In Whitman's Hand

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Title: Amos T. Akerman to George S. Boutwell, 17 January 1871

Date: January 17, 1871

Whitman Archive ID: nar.01641

Source: National Archives and Records Administration. Transcribed from digital images or a microfilm reproduction of the original item. For a description of the editorial rationale behind our treatment of the correspondence, see our statement of editorial policy.

Contributors to digital file: Elizabeth Lorang, Nima Najafi Kianfar, Kevin McMullen, and John Schwaninger

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January 17, 1871.

Hon. Geo. S. Boutwell,

Secretary of the Treasury.


I have the honor to acknowledge the receipt of your letter of the 13th instant, enclosing a communication to you from the Commissioner of Internal Revenue, urging the employment of special counsel in certain prosecutions in the Eastern District of Texas, ag't Frank W. Glenn and T. E. Tullis.

In view of the manifest intention of Congress, expressed in the Act to establish the Department of Justice, that the regular professional force of the United States should as a general rule conduct the business of the Government in the Federal courts, and of the fact that there are no funds under the control of this Department out of which special counsel can be paid, except the Judiciary fund, which is based upon estimates not including the cost of special retainers, I do not feel at liberty to employ assistant counsel in new cases unless they be of extraordinary emergency. In this instance the only reason suggested by the Commissioner of Internal Revenue for the employment of special counsel is, that the cases are important, and that eminent legal talent has been employed for the defence. These conditions occur so frequently when the Government is party, that the custom of employing special counsel in such cases would impose a heavy expense upon the Government, and reduce the services of District Attorneys to a subordinate part of the representation of the Government in Courts.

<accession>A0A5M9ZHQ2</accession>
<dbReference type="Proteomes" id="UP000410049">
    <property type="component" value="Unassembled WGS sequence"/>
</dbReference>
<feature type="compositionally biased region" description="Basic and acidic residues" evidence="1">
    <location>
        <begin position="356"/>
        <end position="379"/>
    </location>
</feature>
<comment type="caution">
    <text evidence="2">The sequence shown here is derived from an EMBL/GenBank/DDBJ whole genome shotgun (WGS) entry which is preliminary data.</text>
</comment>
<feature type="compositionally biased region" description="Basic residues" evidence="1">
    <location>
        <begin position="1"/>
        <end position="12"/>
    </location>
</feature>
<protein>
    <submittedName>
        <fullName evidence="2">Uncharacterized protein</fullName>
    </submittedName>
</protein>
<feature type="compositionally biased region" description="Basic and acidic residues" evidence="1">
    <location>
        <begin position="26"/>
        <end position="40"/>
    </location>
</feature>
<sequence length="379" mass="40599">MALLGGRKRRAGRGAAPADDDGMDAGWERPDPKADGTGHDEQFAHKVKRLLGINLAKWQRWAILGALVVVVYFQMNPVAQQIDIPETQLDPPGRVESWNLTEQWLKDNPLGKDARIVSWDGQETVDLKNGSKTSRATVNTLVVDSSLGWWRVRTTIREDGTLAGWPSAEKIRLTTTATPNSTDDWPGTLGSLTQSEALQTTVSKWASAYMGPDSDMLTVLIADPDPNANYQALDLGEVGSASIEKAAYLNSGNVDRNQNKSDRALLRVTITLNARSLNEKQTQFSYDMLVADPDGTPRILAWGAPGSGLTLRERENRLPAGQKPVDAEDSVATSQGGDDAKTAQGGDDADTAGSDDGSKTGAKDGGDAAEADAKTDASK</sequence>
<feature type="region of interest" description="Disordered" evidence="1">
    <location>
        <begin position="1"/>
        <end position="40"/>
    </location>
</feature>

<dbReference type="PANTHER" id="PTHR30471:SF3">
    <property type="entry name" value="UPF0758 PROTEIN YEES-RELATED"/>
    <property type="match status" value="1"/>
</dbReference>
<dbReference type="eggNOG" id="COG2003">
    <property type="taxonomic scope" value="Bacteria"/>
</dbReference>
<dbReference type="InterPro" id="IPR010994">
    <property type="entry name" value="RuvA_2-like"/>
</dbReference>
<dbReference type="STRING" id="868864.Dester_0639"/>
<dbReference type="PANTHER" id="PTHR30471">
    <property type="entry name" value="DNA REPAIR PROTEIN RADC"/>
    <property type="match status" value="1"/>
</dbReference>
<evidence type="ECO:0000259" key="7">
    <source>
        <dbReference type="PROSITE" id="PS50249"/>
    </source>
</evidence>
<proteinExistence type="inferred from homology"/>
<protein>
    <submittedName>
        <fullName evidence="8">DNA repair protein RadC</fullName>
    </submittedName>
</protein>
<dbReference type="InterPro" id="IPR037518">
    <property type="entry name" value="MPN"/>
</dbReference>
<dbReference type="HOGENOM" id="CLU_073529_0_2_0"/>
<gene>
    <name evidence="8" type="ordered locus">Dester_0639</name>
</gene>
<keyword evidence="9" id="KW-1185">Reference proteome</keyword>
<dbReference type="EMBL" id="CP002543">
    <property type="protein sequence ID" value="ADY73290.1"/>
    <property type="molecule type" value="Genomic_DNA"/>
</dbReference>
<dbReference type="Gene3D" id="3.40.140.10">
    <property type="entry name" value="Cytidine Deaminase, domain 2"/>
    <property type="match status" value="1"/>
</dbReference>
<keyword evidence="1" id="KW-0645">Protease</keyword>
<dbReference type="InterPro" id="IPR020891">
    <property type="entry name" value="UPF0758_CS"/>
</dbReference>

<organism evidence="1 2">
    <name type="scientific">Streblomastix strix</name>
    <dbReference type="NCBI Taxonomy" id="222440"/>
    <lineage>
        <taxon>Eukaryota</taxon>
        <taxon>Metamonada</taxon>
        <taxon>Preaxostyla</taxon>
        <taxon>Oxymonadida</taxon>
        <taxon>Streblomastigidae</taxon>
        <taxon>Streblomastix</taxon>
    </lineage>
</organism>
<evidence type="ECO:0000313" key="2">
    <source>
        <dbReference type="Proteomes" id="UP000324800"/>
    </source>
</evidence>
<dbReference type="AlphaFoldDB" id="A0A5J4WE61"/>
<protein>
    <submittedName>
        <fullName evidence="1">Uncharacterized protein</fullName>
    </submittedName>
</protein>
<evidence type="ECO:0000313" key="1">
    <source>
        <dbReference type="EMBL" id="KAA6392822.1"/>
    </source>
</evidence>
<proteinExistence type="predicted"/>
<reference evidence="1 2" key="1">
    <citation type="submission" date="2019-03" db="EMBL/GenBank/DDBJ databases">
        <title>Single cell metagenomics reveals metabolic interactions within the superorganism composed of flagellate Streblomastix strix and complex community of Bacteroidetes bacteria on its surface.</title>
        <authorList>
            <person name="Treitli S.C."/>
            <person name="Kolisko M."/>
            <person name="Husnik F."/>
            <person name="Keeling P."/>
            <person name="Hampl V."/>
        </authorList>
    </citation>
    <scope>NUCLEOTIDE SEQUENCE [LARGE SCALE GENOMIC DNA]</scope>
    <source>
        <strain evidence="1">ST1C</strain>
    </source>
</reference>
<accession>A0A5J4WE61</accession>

I think that the District Attorney ought to be adequate to all the ordinary demands upon them—and having no reason to suppose that this is not the case in the Eastern District of Texas I do not feel authorized to make the special engagement that is requested.

As a further reason for declining I would suggest that I have no information that counsel in that District suitable for such an employment, could be readily found, who are able to take the oath required of District Attorneys, and their assistants.

Very respectfully, &c.

A. T. Akerman,

Attorney General.

employing special counsel for The U. S. in Texas cases (employment declined)


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